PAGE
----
Performance & drive
What it’s like to drive, and how quiet it is
Engine, 0-60mph and gearbox
The entry-level diesel (the 148bhp 318d) has enough pull from low revs but, if your budget can stretch to it, we recommend the 187bhp 320d instead. Its extra muscle means you don't have to work it so hard, and its ultimate pace brings a swift 0-62mph sprint of 6.8sec – quicker than an Audi A4 40TDI. If you desire a diesel with the ability to worry hot hatches, there’s the 330d. Its 261bhp six-cylinder engine offers rapid acceleration; 0-62mph is dealt with in just 5.5sec.
If petrol is your cup of fossil fuel, the options start with the 318i, but we'd tip you in the direction of the excellent 181bhp 320i. It's perky enough for most situations, including overtaking on country roads, and its rev-happy nature sits well with the 3 Series' sporty character. For extra zip there's the more powerful 254bhp 330i, but our favourite engine of all is the 330e. This plug-in hybrid has similarly brisk performance to the 330i but adds a real-world electric-only range of around 25-30 miles.
Suspension and ride comfort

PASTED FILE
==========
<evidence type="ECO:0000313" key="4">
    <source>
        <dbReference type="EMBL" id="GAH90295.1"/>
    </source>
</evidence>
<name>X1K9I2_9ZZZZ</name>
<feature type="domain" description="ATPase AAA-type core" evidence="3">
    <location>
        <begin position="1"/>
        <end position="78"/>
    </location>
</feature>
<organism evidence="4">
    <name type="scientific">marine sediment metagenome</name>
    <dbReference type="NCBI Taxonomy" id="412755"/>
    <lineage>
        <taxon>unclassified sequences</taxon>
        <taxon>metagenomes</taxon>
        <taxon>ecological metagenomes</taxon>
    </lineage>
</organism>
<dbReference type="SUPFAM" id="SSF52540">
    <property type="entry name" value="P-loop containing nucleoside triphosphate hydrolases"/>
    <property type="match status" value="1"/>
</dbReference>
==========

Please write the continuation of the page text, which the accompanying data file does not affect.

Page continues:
There are various suspension options for the 3 Series, and even the softest of them (fitted to SE and Sport trim versions) is set up more for poise and control than wafty comfort; you always feel more of bumps as they pass beneath the car than you do in the best versions of the Audi A4.
M Sport models, with stiffer suspension, are even firmer. The impacts over sharp imperfections are more pronounced, so be warned: sportiness really does take a higher priority than comfort.
Optional adaptive suspension is available to alleviate this, but it's pricey. It comes as part of the M Sport Pro Package (this is standard on M340i and M340d) and allows you to stiffen or soften the ride at the touch of the button. Select Comfort mode and the 3 Series is calmer around town than it is with either of the non-adaptive setups, and it's very smooth on A-roads and motorways. It's still not a match for the supple A4 if ride comfort is your top priority, though.